From Tahrir Square to Ferguson, from Hong Kong to Istanbul, it’s no secret that powerful protests are rapidly scaling up and drawing strength from increasingly connected populations locally and globally.
As we’ve tracked here before, the barriers to entry for social impact are getting lower each day. As the supercomputers in our pockets become more affordable and tools to organise, communicate and fundraise increasingly more powerful, we’re seeing exponential growth in people-powered (and people-led) campaigns.
This rapidly evolving landscape is dramatically affecting the ways campaigning organisations like Greenpeace think and work.
Our friends Jeremy Heimans (Purpose) and Henry Timms (92nd Street Y) have been following the same trends and recently applied a power-based lens to them in their must-read Harvard Business Review article, Understanding “New Power.”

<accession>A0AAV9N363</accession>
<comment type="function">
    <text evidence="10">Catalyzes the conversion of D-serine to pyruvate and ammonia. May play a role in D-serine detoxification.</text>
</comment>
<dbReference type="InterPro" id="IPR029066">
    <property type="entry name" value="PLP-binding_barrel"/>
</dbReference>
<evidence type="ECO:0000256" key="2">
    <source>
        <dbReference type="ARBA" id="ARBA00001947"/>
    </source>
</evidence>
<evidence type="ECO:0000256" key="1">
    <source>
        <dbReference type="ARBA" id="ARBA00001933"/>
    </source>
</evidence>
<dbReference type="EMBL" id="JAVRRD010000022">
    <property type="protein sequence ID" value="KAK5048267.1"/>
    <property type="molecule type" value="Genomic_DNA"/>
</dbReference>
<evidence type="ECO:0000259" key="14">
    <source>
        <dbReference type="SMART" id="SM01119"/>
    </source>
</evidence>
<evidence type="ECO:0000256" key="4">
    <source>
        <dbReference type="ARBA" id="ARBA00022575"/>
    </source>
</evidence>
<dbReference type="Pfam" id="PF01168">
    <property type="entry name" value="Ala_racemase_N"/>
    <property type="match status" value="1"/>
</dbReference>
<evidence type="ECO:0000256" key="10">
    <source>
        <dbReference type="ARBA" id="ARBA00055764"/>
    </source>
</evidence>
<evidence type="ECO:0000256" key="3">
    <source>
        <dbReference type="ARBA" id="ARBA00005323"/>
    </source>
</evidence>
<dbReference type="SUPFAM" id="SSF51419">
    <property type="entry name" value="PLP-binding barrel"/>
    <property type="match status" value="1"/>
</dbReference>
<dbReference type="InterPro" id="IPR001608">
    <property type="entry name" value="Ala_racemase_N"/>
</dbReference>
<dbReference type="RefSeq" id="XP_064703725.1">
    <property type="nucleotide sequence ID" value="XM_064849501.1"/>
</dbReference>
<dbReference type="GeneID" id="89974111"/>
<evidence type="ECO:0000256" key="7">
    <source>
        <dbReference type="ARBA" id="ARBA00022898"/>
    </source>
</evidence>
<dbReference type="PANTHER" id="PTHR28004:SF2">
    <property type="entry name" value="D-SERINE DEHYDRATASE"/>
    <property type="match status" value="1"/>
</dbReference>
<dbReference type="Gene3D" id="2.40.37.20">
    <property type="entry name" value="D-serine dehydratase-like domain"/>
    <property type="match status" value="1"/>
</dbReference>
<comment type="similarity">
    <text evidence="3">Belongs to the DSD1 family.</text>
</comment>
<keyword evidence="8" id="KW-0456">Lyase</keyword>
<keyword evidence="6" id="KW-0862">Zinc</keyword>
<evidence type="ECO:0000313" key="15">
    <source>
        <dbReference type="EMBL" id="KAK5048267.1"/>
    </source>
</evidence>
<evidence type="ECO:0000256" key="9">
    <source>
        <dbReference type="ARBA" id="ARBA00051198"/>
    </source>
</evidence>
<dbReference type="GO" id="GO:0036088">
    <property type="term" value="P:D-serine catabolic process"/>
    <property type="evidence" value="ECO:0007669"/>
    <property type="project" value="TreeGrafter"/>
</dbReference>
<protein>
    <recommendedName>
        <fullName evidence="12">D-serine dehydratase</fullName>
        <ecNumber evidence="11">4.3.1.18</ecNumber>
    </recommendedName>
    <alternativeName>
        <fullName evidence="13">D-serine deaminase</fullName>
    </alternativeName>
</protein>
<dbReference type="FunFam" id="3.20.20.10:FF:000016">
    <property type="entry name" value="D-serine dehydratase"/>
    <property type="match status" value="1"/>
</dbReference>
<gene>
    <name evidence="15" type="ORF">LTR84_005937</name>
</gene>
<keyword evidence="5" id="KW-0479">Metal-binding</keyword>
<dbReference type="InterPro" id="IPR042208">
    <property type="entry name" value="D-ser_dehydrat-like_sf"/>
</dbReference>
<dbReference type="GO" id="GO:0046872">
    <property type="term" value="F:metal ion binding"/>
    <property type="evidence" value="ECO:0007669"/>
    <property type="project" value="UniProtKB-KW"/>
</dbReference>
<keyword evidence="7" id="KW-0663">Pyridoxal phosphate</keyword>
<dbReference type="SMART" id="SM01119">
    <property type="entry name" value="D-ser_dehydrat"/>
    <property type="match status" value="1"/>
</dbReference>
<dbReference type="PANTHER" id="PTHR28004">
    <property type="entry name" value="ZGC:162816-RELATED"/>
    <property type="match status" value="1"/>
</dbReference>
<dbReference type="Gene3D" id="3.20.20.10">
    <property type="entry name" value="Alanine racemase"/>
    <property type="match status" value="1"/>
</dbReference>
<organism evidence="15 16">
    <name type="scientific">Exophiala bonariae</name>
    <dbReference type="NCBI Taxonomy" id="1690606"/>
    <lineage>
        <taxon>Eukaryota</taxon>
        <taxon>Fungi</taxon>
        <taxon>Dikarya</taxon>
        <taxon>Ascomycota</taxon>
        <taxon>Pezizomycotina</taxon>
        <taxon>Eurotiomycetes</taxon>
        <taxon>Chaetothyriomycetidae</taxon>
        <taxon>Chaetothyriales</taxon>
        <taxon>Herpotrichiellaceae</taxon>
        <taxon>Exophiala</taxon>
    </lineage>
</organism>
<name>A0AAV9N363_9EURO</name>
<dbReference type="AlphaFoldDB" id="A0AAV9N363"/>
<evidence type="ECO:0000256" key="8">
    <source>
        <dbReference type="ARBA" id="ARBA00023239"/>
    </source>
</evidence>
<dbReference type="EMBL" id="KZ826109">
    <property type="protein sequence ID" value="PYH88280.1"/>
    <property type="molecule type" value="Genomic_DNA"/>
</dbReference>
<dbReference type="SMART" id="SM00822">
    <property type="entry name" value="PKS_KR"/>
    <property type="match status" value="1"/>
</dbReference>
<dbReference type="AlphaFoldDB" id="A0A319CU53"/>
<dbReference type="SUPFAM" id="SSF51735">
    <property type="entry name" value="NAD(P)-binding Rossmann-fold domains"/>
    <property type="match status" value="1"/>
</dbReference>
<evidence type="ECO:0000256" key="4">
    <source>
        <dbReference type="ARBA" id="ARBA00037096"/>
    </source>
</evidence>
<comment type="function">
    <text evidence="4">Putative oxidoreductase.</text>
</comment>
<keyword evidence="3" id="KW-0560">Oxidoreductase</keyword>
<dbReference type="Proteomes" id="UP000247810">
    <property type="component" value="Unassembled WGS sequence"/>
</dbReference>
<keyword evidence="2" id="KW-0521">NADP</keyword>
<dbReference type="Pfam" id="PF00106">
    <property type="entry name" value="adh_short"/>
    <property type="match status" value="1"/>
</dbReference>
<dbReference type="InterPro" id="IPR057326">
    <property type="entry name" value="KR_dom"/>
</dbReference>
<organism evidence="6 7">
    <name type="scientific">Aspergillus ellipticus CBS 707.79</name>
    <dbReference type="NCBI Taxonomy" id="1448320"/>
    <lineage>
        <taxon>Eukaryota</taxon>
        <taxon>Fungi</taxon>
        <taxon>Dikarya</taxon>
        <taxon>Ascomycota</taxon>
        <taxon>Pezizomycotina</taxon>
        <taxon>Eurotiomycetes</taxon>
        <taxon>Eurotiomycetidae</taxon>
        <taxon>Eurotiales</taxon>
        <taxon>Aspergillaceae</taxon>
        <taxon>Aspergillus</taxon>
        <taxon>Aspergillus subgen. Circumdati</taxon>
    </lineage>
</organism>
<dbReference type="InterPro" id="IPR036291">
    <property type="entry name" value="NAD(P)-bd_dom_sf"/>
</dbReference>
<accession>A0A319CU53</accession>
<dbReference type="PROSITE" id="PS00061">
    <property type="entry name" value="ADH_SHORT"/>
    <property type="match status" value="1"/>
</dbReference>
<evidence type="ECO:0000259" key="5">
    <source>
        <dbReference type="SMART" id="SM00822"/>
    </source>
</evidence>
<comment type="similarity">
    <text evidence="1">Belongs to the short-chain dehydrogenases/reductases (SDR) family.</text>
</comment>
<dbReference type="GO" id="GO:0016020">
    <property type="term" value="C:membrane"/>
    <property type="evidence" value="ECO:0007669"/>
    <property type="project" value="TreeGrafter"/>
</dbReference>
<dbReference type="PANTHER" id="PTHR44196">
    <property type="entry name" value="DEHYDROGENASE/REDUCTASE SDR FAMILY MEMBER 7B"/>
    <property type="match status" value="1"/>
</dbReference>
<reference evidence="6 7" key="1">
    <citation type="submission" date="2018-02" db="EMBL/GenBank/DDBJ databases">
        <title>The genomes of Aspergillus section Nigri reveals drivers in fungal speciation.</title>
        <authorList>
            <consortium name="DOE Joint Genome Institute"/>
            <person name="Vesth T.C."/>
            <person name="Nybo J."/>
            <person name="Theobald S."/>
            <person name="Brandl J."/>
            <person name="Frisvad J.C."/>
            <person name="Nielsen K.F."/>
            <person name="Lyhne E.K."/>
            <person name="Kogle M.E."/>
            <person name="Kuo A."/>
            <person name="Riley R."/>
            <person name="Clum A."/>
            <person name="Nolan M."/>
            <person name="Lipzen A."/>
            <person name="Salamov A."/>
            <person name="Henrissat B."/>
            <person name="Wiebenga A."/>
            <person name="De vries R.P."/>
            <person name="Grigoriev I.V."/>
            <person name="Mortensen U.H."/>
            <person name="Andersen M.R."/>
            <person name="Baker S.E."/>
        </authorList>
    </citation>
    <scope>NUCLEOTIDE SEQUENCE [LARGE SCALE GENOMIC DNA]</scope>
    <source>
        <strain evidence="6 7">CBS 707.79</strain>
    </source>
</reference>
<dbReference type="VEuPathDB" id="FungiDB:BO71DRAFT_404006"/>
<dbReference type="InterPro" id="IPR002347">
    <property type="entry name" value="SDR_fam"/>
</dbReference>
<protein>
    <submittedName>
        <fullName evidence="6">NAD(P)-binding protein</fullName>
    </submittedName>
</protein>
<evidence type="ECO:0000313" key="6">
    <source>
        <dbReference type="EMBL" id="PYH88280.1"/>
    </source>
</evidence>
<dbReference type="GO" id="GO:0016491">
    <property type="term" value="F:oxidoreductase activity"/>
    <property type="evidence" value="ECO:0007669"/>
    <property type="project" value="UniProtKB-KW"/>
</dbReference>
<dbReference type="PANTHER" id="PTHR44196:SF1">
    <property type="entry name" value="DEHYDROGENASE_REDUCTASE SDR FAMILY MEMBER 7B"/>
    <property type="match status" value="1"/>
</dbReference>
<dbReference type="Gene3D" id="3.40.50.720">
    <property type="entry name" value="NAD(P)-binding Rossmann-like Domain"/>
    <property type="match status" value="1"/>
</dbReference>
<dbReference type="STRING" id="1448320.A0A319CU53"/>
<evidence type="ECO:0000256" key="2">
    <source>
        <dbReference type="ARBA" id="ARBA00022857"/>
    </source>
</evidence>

It’s a valuable addition to a conversation that all too often gets reduced to assessing technology’s impact on campaigns.
I’d argue that in the last 20 years, something more fundamental has changed than just new tech. I would argue that there has been a fundamental shift in the balance of power in the world.
– Jeremy Heimans speaking at TEDSalon Berlin in June, 2014
MobLab’s Emily Hunter recently sat down with Heimans to talk more about new power and its impact on grassroots campaigns and social change. Check out their conversation in the video below.